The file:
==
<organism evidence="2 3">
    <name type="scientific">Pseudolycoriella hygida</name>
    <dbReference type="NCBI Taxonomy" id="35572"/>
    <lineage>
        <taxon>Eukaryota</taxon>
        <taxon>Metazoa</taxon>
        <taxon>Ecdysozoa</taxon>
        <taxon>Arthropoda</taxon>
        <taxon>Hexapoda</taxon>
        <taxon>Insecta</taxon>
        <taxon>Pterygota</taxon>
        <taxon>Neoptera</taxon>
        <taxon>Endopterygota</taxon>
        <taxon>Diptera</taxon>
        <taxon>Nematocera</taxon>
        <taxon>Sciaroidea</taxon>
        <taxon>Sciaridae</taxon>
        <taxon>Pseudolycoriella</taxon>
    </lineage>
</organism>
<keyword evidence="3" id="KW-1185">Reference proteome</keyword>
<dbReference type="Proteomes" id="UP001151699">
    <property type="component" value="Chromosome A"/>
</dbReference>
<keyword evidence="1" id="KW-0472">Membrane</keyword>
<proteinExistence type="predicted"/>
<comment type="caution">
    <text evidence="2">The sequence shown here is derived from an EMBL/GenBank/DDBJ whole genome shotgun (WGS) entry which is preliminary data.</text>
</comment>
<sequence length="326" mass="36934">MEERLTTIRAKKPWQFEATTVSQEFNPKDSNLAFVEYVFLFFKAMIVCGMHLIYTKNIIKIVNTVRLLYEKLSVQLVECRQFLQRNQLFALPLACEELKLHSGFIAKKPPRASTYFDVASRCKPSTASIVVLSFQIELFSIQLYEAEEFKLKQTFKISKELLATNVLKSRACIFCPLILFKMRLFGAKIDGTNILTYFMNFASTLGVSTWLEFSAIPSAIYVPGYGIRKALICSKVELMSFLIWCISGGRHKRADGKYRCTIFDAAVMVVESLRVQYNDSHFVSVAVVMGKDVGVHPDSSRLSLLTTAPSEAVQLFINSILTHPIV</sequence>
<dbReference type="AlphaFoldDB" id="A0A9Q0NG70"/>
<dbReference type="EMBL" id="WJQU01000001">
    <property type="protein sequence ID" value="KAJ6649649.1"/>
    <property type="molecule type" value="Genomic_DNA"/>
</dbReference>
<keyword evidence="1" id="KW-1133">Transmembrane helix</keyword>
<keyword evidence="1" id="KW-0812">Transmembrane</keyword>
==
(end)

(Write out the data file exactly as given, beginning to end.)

<organism evidence="2 3">
    <name type="scientific">Pseudolycoriella hygida</name>
    <dbReference type="NCBI Taxonomy" id="35572"/>
    <lineage>
        <taxon>Eukaryota</taxon>
        <taxon>Metazoa</taxon>
        <taxon>Ecdysozoa</taxon>
        <taxon>Arthropoda</taxon>
        <taxon>Hexapoda</taxon>
        <taxon>Insecta</taxon>
        <taxon>Pterygota</taxon>
        <taxon>Neoptera</taxon>
        <taxon>Endopterygota</taxon>
        <taxon>Diptera</taxon>
        <taxon>Nematocera</taxon>
        <taxon>Sciaroidea</taxon>
        <taxon>Sciaridae</taxon>
        <taxon>Pseudolycoriella</taxon>
    </lineage>
</organism>
<keyword evidence="3" id="KW-1185">Reference proteome</keyword>
<dbReference type="Proteomes" id="UP001151699">
    <property type="component" value="Chromosome A"/>
</dbReference>
<keyword evidence="1" id="KW-0472">Membrane</keyword>
<proteinExistence type="predicted"/>
<comment type="caution">
    <text evidence="2">The sequence shown here is derived from an EMBL/GenBank/DDBJ whole genome shotgun (WGS) entry which is preliminary data.</text>
</comment>
<sequence length="326" mass="36934">MEERLTTIRAKKPWQFEATTVSQEFNPKDSNLAFVEYVFLFFKAMIVCGMHLIYTKNIIKIVNTVRLLYEKLSVQLVECRQFLQRNQLFALPLACEELKLHSGFIAKKPPRASTYFDVASRCKPSTASIVVLSFQIELFSIQLYEAEEFKLKQTFKISKELLATNVLKSRACIFCPLILFKMRLFGAKIDGTNILTYFMNFASTLGVSTWLEFSAIPSAIYVPGYGIRKALICSKVELMSFLIWCISGGRHKRADGKYRCTIFDAAVMVVESLRVQYNDSHFVSVAVVMGKDVGVHPDSSRLSLLTTAPSEAVQLFINSILTHPIV</sequence>
<dbReference type="AlphaFoldDB" id="A0A9Q0NG70"/>
<dbReference type="EMBL" id="WJQU01000001">
    <property type="protein sequence ID" value="KAJ6649649.1"/>
    <property type="molecule type" value="Genomic_DNA"/>
</dbReference>
<keyword evidence="1" id="KW-1133">Transmembrane helix</keyword>
<keyword evidence="1" id="KW-0812">Transmembrane</keyword>